Bigger Isn’t Better: Why Aldi’s Business Model Leads to Happy Customers and Rapid Expansion
Have you ever gone to the grocery store and spent hundreds of dollars? It’s enough to make anyone go crazy! That’s why many shoppers are turning to Aldi to get their produce, cereal, and snacks for the family.
If you’ve never been to Aldi, rest assured, you probably will in the near future. Get your tote bags ready because there are over 1,500 stores across 35 states in the U.S. The grocery chain has been steadily growing since 1976 when the first store opened in Iowa.
This is how Aldi outshines the competition!
#1 – Low Prices
Aldi isn’t necessarily known for their larger-than-life inventory. In fact, they only have about 1,500 items on their shelves at a given time – significantly less than the thousands of items supplied by larger grocery chains and superstores. What Aldi lacks in product diversity, however, they make up for with extremely LOW prices. You won’t break the bank trying to feed your family.
#2 – Equal Quality
Go aisle to aisle and you’ll see privately owned, off-brand items that look familiar to the mainstream brands. For example, you won’t find Cheerios at your local Aldi, but you can pick up Crispy Oats (their exclusive knockoff). The taste is fairly similar, but you won’t be paying the Cheerios cost. What could be better than delicious food at a cheaper price than you would typically pay?
#3 – Going Green
There is a lot of talk about the state of the environment and what we can do to help. Aldi is leading the pack with their green efforts. According to their environment page, they were recognized by the EPA (Environmental Protection Agency) for their record-breaking environmental efforts. They also charge for bags and reuse product boxes for customers to carry to their cars.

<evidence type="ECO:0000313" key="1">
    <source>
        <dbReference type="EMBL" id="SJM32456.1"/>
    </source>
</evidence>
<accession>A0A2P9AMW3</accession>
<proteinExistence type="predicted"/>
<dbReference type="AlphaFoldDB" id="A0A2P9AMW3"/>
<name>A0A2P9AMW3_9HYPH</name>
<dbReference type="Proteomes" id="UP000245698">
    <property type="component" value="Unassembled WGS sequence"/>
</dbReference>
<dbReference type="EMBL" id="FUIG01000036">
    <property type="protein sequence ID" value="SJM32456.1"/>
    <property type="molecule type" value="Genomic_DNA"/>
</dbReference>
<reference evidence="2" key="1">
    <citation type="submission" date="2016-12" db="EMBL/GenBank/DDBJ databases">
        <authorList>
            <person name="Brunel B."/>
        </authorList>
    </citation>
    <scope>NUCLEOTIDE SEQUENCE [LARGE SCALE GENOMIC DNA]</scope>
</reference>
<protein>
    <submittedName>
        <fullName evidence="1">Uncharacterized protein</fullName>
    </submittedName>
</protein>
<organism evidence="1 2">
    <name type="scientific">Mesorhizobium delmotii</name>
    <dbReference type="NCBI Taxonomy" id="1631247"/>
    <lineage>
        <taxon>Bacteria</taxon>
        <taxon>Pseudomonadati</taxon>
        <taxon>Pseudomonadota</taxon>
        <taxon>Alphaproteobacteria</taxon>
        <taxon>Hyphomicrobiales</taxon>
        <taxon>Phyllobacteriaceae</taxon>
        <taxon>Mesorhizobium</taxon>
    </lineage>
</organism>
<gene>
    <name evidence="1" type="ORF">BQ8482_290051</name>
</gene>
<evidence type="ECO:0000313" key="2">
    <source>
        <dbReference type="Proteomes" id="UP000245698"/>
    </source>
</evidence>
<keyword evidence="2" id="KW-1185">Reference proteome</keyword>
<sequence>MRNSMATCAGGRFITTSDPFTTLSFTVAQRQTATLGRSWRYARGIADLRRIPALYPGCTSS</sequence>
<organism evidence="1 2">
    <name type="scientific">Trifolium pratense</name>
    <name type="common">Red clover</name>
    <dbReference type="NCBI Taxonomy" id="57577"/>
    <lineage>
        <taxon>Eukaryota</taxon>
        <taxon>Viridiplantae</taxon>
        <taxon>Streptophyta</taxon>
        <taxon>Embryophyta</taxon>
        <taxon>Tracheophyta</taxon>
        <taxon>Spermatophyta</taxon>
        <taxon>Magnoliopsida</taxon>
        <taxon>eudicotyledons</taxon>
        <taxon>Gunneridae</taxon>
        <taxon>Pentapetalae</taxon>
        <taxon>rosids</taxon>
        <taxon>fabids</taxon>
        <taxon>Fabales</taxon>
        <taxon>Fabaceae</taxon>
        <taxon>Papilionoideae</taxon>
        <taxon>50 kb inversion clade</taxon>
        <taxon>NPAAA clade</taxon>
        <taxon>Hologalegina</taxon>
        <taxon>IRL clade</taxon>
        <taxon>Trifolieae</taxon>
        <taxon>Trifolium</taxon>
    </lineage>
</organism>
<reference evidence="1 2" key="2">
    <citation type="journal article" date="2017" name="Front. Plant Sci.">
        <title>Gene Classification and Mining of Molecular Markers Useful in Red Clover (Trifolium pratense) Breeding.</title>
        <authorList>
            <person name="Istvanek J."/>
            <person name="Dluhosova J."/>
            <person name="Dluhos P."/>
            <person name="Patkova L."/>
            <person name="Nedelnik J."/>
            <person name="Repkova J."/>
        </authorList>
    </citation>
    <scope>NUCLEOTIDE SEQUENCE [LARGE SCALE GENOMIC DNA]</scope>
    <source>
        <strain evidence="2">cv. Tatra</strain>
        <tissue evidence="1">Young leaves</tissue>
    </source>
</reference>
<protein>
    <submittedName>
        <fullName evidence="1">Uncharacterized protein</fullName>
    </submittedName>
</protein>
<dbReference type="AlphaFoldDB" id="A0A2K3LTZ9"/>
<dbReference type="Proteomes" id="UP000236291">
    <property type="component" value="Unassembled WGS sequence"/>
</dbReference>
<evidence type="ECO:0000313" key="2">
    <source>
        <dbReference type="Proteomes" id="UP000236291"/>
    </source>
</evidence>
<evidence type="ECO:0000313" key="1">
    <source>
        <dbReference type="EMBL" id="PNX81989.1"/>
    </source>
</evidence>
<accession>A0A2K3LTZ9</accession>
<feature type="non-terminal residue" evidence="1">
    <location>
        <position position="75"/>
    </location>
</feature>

#4 – Employee Benefits
The average cashier at Aldi makes an average of $12.00 per hour, plus receives great benefits including health insurance, a 401K plan, and paid vacation time. This kind of goodwill with employees pays off in spades for the grocery chain. Employees come to work happier, and in turn, provide a better experience for the customers. Good customer service is what keeps shoppers coming back to Aldi.
The key lesson to be learned from Aldi is that if you build it, they will come, and if they keep coming, you can keep building it. Aldi has expanded a lot since it’s early days, and it doesn’t seem like the company has plans to stop anytime soon. In fact, they are only one year into their five-year, $5.3 billion growth plan, which includes 800 new stores, remodeling the old locations, and including even more items in their product line. The future looks bright for this growing company!
What are your thoughts on Aldi? Do you think they’ll continue to give larger chains a run for their money? Would you sacrifice name brands to save money?